When it comes to choosing an ESC, most of the time the engine specs will tell you which ESC amp to get. The motor's specification page will tell you the maximum current for which it is rated. In our case, the maximum current is 60A. A good rule of thumb for this is to have about 15% overload on the ESC, so 60 multiplied by 1.15 is 69, so a 70A or 80A speed controller will work fine. It's always a good idea to make the electronics a little bigger than smaller so that you have some wiggle room if needed.
To summarize what we just did, we started by determining the required power for our plane by multiplying the plane's weight by the recommended amount of watts per pound for the type of flight we were going to perform. We found a few motors to consider and then made sure the motor would work for what we needed it to by checking its kv to see if it would turn the propeller at our desired RPM. So we figured out how many cells we need for our lipo battery. We then figured out what battery capacity we needed to fly for the desired time, then selected the right speed controller to complete the setup. There's a lot to it, I know.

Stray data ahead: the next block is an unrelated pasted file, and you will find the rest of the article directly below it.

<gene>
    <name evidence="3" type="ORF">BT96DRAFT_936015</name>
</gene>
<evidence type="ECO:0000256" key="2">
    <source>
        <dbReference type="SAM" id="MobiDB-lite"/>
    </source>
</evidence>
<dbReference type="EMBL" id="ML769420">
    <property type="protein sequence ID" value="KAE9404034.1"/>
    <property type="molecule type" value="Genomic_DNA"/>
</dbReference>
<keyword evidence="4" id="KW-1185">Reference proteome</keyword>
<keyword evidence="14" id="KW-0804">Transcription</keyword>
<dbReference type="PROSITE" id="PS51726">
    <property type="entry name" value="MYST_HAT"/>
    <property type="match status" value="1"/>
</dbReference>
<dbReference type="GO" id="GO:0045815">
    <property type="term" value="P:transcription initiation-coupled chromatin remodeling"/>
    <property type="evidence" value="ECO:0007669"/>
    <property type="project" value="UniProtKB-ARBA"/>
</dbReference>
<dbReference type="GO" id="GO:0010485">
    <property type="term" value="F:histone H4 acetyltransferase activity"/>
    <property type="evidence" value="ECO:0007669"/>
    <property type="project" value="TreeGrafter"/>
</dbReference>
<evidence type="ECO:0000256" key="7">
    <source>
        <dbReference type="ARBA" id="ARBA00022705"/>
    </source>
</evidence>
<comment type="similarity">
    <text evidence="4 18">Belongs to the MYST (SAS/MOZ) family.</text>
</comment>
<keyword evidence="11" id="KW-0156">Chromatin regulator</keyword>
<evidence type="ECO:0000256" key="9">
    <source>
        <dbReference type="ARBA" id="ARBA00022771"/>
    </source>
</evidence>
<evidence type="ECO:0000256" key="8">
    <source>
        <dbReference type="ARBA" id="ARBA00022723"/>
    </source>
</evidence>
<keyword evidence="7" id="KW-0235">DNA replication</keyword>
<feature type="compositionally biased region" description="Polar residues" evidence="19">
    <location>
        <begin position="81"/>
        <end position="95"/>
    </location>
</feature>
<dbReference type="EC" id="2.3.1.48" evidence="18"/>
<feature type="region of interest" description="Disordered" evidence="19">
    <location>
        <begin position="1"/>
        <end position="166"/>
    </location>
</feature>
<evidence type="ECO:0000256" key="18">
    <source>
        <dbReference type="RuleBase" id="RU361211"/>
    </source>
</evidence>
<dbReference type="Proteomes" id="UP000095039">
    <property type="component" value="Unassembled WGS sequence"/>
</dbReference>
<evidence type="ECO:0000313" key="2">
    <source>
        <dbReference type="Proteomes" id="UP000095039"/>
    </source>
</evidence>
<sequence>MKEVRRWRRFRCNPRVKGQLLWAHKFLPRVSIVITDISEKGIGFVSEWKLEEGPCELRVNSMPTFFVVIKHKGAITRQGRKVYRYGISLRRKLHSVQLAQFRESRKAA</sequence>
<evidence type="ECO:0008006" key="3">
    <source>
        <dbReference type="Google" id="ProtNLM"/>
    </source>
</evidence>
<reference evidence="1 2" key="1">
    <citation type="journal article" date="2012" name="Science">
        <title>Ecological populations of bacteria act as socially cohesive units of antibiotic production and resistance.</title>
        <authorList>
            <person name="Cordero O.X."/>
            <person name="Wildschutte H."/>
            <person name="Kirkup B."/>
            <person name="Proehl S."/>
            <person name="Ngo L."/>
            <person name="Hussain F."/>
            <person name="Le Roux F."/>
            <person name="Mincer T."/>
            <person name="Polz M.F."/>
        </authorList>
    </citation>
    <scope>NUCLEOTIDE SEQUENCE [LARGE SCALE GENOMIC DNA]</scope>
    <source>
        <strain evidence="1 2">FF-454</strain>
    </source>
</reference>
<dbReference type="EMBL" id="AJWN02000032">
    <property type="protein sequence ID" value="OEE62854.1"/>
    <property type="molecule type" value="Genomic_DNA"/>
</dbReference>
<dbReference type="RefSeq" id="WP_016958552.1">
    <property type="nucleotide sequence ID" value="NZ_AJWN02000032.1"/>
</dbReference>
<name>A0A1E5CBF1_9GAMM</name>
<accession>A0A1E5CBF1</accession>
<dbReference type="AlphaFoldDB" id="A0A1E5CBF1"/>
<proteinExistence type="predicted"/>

If you're converting a nitro-powered aircraft to electrical or EP power after following the steps we just talked about to select the correct electrical configuration for your aircraft, there really isn't much you can do to replace the engine and connected electronics. . Of course you will pull everything out of the frame that was used for the nitro engine. So, the engine comes out, the engine mount comes out, the throttle servo comes out, all the linkages come out, the fuel tank comes out, and all the fuel lines come out. When it comes to mounting your shiny, clean new electric motor to the front of your plane, you can buy a pre-made electric motor mount or make your own, which is my favorite thing to do. You need to measure the distance to make sure the propeller is the same distance from the firewall as it was when it was connected to that dirty, dirty, smelly old nitro engine. After measuring the distance from the propeller to the firewall, you can measure how long the engine mount needs to be and design one. The engine mounts aren't too hard, and as we drive electric they aren't subject to the high vibrations a nitro engine creates, so they don't need to be built as strong. You need to find a place to mount the ESC and an easily accessible place to mount the battery. Depending on the aircraft, you might want to cut a hatch somewhere. It will likely go in the same spot the fuel tank was removed from. Once you have everything organized and set up you must, and I cannot stress this enough... It is imperative that you double-check your center of gravity and make any necessary adjustments. Nitro gear weights versus electric gear will not weigh exactly the same, so the center of gravity will shift and needs to be addressed.